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Using Segmented Regression to Estimate Stages and Phases of Stand Development

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Size-density trajectories on the logarithmic scale are generally thought to consist of two major stages. The first major stage is often referred to as the density-independent mortality stage in which the probability of mortality is independent of stand density; in the second stage, often referred to as the density-dependent mortality or self-thinning stage, the probability of mortality is related to stand density. Within the self-thinning stage, segments of a size-density trajectory consisting of a nonlinear approach to a linear portion, a linear portion, and a divergence from the linear portion are generally assumed. Here, we define the maximum size-density relationship (MSDR) dynamic thinning line as the linear portion. A loblolly pine (Pinus taeda L.) planting density study was used to demonstrate the process of using segmented regression models for estimating stages and phases of stand development. After results from the segmented regression model analyses were obtained, full versus reduced model tests indicated that a portion of self-thinning can be represented as linear. Estimates of the logarithm of quadratic mean diameter (lnD q) and logarithm of trees per hectare (lnN) where the linear component begins and ends were obtained from the segmented regression analyses and used as response variables predicted as a function of planting density. Predicted values of the lnD q and lnN allow for the MSDR dynamic thinning line boundary level and slope to be estimated for any planting density. Estimates showed that MSDR dynamic thinning line boundaries did not all attain the same level but varied by planting density.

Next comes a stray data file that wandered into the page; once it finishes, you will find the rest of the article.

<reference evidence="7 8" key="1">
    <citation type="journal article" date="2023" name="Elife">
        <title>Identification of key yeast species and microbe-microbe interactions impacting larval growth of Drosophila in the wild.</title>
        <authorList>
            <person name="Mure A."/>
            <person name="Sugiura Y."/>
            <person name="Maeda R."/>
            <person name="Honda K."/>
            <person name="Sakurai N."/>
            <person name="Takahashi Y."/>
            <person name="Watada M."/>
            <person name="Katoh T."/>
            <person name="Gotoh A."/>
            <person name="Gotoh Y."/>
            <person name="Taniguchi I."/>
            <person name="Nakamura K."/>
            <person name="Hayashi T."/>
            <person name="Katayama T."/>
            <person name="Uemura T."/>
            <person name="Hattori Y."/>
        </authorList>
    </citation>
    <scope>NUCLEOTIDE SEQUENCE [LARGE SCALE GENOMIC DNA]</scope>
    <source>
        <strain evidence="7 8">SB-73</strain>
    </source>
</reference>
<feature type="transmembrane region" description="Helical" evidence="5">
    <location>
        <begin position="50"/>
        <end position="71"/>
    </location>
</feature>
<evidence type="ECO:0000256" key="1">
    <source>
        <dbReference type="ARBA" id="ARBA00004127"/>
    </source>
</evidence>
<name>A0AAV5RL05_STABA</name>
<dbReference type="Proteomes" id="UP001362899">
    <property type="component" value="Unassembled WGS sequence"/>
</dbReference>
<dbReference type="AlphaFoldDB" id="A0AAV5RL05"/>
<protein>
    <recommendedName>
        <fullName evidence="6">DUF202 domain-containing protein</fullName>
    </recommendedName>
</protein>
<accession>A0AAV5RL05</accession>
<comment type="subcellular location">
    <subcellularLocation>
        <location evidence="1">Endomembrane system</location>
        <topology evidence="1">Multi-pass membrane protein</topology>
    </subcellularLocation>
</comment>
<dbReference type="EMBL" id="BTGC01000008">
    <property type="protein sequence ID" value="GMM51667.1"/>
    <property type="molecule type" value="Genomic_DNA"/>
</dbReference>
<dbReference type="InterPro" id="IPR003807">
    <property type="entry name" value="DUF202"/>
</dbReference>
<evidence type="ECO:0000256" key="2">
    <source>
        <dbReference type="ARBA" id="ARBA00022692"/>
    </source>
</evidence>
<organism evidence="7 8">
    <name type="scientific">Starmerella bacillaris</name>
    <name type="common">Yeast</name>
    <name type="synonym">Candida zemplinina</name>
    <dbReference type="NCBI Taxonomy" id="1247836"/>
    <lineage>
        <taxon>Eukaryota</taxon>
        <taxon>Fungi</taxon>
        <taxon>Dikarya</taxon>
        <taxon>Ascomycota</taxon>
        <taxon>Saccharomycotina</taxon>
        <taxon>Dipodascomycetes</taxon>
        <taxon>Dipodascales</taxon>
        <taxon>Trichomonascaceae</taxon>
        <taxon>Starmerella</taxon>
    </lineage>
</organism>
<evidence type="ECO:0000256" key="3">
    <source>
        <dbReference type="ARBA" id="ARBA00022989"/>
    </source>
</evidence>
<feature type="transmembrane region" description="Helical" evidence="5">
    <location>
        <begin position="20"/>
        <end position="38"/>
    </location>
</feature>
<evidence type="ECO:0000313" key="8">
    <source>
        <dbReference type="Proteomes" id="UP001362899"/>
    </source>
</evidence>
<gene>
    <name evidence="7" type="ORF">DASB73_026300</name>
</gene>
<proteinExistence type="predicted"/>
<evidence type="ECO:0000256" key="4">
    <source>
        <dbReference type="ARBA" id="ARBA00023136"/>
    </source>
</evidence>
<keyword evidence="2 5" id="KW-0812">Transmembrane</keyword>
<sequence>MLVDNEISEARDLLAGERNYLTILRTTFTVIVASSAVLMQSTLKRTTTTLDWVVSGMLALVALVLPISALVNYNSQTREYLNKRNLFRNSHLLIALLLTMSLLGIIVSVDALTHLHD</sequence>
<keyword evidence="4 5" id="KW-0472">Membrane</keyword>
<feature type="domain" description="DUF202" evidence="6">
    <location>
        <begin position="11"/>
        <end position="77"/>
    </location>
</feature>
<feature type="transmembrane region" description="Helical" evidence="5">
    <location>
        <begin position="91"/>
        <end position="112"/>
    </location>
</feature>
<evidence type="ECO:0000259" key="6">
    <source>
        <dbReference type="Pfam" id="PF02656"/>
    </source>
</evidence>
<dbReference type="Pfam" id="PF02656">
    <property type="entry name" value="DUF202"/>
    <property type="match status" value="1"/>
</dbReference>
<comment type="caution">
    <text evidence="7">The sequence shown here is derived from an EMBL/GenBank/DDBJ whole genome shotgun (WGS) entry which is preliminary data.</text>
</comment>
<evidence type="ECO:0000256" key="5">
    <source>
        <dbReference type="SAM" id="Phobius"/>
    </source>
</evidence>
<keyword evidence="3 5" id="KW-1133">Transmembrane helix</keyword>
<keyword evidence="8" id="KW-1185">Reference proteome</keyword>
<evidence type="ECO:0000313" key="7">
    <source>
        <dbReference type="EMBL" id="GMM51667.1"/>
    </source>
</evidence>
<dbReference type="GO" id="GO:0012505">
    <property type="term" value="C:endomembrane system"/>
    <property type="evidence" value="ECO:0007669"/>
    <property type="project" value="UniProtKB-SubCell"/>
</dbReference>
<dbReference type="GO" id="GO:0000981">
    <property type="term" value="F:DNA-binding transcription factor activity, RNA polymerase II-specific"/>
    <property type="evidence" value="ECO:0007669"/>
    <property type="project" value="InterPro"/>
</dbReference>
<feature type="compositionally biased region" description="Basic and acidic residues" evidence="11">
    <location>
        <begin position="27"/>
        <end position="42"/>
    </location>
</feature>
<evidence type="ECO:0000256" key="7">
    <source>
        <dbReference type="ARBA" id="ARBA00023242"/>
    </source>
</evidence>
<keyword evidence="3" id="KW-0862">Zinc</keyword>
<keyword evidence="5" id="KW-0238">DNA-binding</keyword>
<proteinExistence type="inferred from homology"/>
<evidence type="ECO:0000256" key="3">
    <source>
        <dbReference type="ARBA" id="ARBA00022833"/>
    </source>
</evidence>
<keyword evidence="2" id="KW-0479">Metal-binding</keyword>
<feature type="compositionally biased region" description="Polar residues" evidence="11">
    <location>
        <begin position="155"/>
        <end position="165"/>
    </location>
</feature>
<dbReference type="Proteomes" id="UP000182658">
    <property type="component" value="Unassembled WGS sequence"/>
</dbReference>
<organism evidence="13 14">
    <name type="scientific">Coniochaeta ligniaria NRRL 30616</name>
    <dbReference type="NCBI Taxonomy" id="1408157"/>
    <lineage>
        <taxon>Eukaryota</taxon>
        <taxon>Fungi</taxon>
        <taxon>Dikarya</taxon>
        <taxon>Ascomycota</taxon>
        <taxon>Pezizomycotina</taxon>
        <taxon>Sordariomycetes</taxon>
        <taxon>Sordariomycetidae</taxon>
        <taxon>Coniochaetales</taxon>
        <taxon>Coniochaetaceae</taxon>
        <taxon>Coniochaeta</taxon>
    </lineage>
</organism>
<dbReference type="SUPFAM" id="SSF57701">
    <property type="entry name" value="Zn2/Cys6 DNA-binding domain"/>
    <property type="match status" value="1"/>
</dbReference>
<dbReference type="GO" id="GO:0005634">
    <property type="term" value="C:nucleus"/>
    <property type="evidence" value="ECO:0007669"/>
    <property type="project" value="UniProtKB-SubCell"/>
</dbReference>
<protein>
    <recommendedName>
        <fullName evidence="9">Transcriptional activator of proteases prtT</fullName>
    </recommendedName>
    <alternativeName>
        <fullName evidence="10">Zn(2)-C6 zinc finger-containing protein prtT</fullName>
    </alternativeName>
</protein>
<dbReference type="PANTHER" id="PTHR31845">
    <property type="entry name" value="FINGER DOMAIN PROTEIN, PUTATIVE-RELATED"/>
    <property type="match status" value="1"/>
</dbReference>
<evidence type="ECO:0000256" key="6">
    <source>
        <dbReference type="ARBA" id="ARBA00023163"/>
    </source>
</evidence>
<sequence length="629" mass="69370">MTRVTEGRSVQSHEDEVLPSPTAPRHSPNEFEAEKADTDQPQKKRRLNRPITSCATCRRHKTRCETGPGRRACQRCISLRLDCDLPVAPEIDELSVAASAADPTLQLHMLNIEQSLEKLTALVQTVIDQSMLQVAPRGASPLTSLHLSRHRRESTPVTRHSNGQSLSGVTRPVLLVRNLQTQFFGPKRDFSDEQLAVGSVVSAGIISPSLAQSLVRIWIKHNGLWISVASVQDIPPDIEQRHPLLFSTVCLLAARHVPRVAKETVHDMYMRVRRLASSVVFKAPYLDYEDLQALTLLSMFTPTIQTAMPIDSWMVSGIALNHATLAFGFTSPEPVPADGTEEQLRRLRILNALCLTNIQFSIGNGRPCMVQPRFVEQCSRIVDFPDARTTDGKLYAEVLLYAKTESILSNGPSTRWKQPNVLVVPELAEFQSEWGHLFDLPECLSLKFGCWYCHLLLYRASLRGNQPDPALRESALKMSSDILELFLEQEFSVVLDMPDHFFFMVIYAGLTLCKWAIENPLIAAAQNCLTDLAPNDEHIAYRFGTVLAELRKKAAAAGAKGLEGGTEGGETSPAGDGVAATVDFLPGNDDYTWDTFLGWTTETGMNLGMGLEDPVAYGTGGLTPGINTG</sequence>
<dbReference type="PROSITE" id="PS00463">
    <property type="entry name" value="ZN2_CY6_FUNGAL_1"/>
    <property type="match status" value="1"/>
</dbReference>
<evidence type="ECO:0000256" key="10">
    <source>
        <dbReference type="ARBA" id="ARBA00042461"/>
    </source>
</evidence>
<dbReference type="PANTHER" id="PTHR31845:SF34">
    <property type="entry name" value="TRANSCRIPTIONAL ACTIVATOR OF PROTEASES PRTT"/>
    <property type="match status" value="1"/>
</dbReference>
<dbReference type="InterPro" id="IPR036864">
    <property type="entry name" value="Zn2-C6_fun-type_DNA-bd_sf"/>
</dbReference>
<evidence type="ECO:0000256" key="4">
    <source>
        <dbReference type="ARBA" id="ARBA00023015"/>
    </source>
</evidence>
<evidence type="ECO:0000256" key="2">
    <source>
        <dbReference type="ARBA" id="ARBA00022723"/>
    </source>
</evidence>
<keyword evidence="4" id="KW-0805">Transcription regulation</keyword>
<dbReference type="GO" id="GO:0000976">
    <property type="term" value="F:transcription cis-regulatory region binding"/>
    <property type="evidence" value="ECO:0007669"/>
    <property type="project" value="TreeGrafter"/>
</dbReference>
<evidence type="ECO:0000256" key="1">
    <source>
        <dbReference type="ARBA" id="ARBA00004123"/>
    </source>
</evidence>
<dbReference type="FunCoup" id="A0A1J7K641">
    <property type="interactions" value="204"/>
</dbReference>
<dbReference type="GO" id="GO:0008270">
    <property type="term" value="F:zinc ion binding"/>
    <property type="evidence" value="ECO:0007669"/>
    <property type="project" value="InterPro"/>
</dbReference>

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Keywords: Pinus taeda; loblolly pine; plantations; self-thinning; size-density trajectories

Document Type: Research Article

Publication date: 2008-04-01

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  • Forest Science is a peer-reviewed journal publishing fundamental and applied research that explores all aspects of natural and social sciences as they apply to the function and management of the forested ecosystems of the world. Topics include silviculture, forest management, biometrics, economics, entomology & pathology, fire & fuels management, forest ecology, genetics & tree improvement, geospatial technologies, harvesting & utilization, landscape ecology, operations research, forest policy, physiology, recreation, social sciences, soils & hydrology, and wildlife management.
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    June 1, 2016 to Feb. 28, 2017

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